• The new Collective Bargaining Agreement put a cap on spending, with each team having a bonus pool of only 2.9 million to spend on players. In future years that number will vary from team to team, but with the rules only now going into effect, all teams are on a level playing field.
  • Teams with thin systems may employ a strategy which would see them sign six or seven international free agents who project as major league regulars. Toronto on the other hand, had one of the deepest farm systems in baseball, so star power was what the team should look for.

Toronto spent exactly half of its bonus pool (1.45 million) on Venezuelan shortstop Franklin Barreto, the top talent available. They also signed another pair of shortstops, Luis Castro (0.8 million) and Richard Urena (0.725 million), though the former failed his introductory physical and had his contract voided (all bonus figures reported by Baseball America). While Barreto and Urena were excellent acquisitions, it certainly pales in comparison to the bounty from 2011, and appears to be the unfortunate reality for the foreseeable future. This is the type of thing that happens when union-less amateur talent have their fate decided by billionaire owners and millionaires in the Major League Baseball Players Union.

The organizations investments are only half the story, however, as the dividends being paid back through prospect performance are just as important to the fans that follow the Blue Jays. International free agents are almost exclusively 16 or 17 years old, and their contracts are always for the subsequent season, so player development is typically a step or two behind the expenditures. Thankfully, after a bit of a lull over the past couple of seasons, the money injected into Latin America has finally begun to show up on the baseball diamond.

The pack is led by Roberto Osuna, who had a strong professional debut between the Appalachian and Northwest Leagues in 2012, and was off to an excellent start with Single-A Lansing in 2013 before hitting the disabled list with an arm injury. He returned, struggled mightily, and has found himself back on the disabled list. Even so, he was recently named as the 43rd best prospect in baseball by Jason Parks and the BP Prospect Staff. Alberto Tirado, who came in a bit under-the-radar with just a three hundred thousand dollar signing bonus, has made huge gains in the past two years. Over the winter, Baseball Prospectus ranked him as the system’s eighth best prospect, and while there’s obviously a ton of risk attached, they gave him the ceiling of a number two starter.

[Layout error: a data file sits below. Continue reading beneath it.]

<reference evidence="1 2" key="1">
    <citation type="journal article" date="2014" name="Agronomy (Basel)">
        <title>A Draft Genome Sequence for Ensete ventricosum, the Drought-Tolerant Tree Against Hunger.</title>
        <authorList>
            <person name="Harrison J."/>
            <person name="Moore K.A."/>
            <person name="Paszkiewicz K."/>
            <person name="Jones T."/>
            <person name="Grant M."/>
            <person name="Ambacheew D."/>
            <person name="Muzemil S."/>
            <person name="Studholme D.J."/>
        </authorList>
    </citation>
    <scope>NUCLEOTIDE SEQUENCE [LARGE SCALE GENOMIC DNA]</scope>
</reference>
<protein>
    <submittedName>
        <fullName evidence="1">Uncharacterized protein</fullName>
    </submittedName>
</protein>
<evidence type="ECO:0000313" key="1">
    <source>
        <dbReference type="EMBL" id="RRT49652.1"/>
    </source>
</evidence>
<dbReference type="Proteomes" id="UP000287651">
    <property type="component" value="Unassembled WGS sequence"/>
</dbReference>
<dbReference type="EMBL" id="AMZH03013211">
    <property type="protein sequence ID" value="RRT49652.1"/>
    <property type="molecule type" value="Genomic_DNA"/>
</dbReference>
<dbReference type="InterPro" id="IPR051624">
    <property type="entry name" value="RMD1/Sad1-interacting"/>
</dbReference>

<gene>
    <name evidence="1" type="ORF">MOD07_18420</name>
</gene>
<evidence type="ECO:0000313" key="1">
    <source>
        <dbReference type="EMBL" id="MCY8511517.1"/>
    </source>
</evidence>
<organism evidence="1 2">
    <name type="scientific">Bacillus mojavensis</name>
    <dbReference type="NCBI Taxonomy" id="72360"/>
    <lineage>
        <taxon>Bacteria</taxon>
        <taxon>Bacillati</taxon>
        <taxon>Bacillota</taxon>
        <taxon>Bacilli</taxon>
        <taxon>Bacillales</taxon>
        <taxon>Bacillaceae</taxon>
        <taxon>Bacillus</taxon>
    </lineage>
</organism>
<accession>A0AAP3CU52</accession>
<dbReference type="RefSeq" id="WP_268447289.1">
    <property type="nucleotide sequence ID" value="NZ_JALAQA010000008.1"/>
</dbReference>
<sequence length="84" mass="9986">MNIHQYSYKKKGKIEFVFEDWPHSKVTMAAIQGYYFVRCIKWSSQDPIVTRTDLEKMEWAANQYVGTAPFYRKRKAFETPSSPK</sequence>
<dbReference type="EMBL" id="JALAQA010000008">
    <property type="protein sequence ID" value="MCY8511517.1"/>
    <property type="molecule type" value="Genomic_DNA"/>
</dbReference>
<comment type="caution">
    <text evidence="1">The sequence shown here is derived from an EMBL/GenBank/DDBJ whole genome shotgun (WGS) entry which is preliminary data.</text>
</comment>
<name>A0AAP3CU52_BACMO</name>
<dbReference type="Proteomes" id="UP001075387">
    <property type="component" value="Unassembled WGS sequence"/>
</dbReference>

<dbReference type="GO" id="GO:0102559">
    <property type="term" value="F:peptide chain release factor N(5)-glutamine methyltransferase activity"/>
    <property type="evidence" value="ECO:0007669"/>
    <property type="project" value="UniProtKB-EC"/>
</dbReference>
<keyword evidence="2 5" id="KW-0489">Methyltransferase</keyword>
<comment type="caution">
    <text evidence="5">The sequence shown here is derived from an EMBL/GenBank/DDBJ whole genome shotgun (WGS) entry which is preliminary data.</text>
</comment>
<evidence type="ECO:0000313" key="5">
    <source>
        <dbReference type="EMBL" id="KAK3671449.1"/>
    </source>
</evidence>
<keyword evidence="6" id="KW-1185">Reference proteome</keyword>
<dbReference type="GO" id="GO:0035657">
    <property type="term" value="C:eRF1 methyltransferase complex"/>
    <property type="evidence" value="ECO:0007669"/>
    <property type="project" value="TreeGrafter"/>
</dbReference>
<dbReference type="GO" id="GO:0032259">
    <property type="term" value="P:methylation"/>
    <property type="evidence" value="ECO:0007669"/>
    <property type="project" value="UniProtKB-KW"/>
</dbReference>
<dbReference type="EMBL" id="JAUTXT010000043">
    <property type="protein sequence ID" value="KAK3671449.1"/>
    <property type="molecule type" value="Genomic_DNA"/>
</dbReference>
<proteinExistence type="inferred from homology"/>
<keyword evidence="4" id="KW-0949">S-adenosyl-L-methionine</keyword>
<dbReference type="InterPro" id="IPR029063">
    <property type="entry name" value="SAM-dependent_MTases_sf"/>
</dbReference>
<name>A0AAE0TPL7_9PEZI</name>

Despite their significant signing bonuses, two prospects that have received less limelight than their pitching counterparts are shortstops Franklin Barreto and Dawel Lugo. I ranked them 13th and 24th respectively entering the season, and the reports at Baseball Prospectus and Fangraphs over the past nine months have been glowing. According to, both shortstops played very well in Extended Spring Training, with Barreto posting an .825 OPS and Lugo hitting to the tune of a .764 OPS. The organization assigned them to the Gulf Coast and Appalachian Leagues respectively, and they’ve had strong starts to their seasons. The third cog in this trio of shortstop prospects is the aforementioned Richard Urena, who was signed alongside Barreto during the July 2012 period. The 17 year old has been playing in the Dominican Summer League, where he’s shown a natural ability to make contact with a surprisingly advanced plate approach, though he’s still very raw in the field and has shown only gap power thus far.

These players, and obviously many others, have helped lead the Blue Jays’ three lowest level affiliates to winning records in the early going. Bluefield has opened the season with a 10-8 mark, while the Gulf Coast League Blue Jays are also two games over .500 at 8-6. The Dominican Summer League Blue Jays got a head start and have already played in 28 games, amassing a 16-12 record. The short-season to full-season transition is a tremendously interesting one, as in the case of Toronto’s minor league system you realistically have prospects from three affiliates (GCL Blue Jays, Bluefield, and Vancouver) being filtered into one (Lansing). This bottleneck effect could give the Lugnuts one heck of a loaded roster in 2014, and the Latin American prospects the Blue Jays have signed over the past few summers will have the opportunity to take center stage. Tirado, Lugo, Labourt, Del Rosario, Cardona – and perhaps even Barreto – could all make the leap. Fans saw how quickly Aaron Sanchez, Noah Syndergaard, and Justin Nicolino roared up prospect sheets when they hit full-season ball, and if this wave of prospects plays like they’re capable of over the next year, they could do much of the same.